Dimensional diagnosis of depression: Adding the dimension of course to severity, and comparison to the DSM

Published on Nov 1, 2002in Comprehensive Psychiatry2.586
· DOI :10.1053/comp.2002.35902
Stewart A. Shankman24
Estimated H-index: 24
(SBU: Stony Brook University),
Daniel N. Klein73
Estimated H-index: 73
(SBU: Stony Brook University)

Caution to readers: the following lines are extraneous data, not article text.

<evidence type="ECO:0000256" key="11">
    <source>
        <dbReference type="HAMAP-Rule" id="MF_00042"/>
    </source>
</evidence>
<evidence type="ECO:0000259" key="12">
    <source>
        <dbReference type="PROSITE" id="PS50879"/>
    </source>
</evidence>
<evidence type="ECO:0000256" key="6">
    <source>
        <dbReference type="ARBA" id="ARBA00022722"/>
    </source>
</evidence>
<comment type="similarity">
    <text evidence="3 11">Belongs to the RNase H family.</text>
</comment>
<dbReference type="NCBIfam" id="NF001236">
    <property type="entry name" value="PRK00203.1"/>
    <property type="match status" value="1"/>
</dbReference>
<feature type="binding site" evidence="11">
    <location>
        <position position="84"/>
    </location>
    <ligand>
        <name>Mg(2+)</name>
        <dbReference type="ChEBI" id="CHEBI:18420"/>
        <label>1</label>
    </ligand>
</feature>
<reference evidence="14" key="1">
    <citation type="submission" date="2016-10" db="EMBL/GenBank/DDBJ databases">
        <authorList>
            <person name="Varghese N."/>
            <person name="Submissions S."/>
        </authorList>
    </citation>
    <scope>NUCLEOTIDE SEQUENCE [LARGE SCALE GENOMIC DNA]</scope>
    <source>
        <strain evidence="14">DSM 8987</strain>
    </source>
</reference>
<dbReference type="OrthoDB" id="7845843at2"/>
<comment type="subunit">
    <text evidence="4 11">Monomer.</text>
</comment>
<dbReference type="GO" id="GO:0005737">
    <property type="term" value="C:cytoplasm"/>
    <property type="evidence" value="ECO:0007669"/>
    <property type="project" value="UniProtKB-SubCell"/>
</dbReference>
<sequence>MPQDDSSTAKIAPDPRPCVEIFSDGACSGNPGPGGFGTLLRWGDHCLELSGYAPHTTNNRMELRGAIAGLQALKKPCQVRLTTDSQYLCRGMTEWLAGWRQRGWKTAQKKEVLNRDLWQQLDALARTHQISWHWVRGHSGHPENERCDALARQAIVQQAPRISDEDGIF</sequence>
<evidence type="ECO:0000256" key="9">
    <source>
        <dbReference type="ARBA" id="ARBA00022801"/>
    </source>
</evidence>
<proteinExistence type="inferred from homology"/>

Abstract It has long been debated whether depression is best classified with a categorical or dimensional diagnostic system. There has been surprisingly little discussion, however, of what the contents of a dimensional classification should include, with most studies employing a single dimension based on symptom severity. The present study explored whether a dimension based on prior course of depression increases the validity of a dimensional model based on symptom severity alone and whether the two dimensions combined improve upon the present categorical system (DSM). The sample consisted of 133 patients with a broad spectrum of depressive diagnoses. External validators included family history of mood disorder, assessed using the family history method, and course over a 6-month prospective follow-up period. Prior course contributed significant incremental validity over and above symptom severity in predicting subsequent course and family history of mood disorder. However, the linear combination of symptom severity and prior course provided only a minimal increase in predictive power over and above the DSM diagnoses of major depressive disorder (MDD) and dysthymia. Copyright 2002, Elsevier Science (USA). All rights reserved.
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